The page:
Transporting micronutrients more efficiently

rice image: Navreet Bhullar ETH Zurich

In the greenhouse experiment, the genetically modified rice accumulated sufficient quantities of iron and zinc in the grains. (Image: Navreet Bhullar, ETH Zurich)

ETH researchers have genetically modified a key variety of rice, making it very efficient at enriching its grains with iron and zinc.

A team of researchers led by Navreet Bhullar from the Institute of Molecular Plant Biology at ETH Zurich has genetically modified one of the most commonly grown varieties of rice. The advantage over the original variety is that these plants are better at mobilising their cellular stores of zinc and iron and depositing in the white part of the rice grain (known as endosperm). This means that the micronutrients are transported and concentrate there. The ETH researchers are the first to explore this aspect of cellular transport mechanisms of iron and zinc to enrich rice with micronutrients.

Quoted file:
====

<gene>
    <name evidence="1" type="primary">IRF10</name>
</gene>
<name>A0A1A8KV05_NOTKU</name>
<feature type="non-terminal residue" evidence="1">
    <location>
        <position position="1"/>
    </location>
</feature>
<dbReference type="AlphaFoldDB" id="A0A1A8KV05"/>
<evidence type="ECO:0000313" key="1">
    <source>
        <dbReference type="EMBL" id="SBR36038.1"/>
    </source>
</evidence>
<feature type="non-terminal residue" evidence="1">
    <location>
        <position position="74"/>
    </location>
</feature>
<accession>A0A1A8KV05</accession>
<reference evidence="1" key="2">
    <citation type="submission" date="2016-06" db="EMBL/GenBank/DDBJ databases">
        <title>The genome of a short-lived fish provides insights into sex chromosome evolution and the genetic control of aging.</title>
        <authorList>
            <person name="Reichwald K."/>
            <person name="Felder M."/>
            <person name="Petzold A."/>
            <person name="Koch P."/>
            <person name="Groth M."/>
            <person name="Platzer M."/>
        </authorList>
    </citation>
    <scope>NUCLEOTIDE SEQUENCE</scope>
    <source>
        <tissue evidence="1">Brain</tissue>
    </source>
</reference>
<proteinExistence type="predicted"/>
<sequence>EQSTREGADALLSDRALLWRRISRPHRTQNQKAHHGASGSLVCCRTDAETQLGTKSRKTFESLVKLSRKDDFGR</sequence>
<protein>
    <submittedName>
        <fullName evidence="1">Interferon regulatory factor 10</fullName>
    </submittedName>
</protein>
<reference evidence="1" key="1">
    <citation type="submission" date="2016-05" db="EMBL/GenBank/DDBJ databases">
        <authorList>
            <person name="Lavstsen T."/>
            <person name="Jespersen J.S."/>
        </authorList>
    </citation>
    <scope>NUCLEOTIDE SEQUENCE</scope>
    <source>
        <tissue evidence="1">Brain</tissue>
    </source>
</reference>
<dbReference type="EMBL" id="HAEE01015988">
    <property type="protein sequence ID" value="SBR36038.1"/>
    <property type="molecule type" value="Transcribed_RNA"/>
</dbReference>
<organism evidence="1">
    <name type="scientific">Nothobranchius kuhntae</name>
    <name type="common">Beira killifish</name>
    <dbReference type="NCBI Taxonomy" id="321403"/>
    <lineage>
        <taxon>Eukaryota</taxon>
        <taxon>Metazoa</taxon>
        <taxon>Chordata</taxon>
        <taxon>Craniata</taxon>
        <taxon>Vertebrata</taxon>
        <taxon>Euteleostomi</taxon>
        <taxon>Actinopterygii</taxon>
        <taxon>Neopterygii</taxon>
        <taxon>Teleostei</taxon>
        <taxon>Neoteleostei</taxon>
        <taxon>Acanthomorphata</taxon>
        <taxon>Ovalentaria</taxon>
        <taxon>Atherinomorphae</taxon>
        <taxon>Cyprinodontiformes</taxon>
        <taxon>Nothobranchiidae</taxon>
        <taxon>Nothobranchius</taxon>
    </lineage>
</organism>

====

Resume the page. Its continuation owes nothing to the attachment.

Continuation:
To achieve this enrichment, Bhullar and her team incorporated a genetic construct expressing a combination of three additional genes into the rice plants. One of these genes facilitates mobilisation of iron stored in the plant vacuoles, another encodes for an iron-storing protein Ferritin, and the third promotes efficient iron and zinc uptake by the roots.

Last year, the same team of researchers established a proof of concept in combining three nutritionally relevant traits in one rice line, namely iron, zinc and β-carotene were increased simultaneously in the rice grains (as reported on ETH News)…


This research was carried out by SPSW member Dr. Navreeth Bhullar and Prof Willi Gruissem with their teams at ETH Zurich.


Reference publication
Wu T-Y, Gruissem W, Bhullar NK. Targeting intra‐cellular transport combined with efficient uptake and storage significantly increases grain iron and zinc levels in rice. Plant Biotechnology Journal, first published: 07 May 2018. doi: 10.1111/pbi.12943

ETH News, 11 June 2018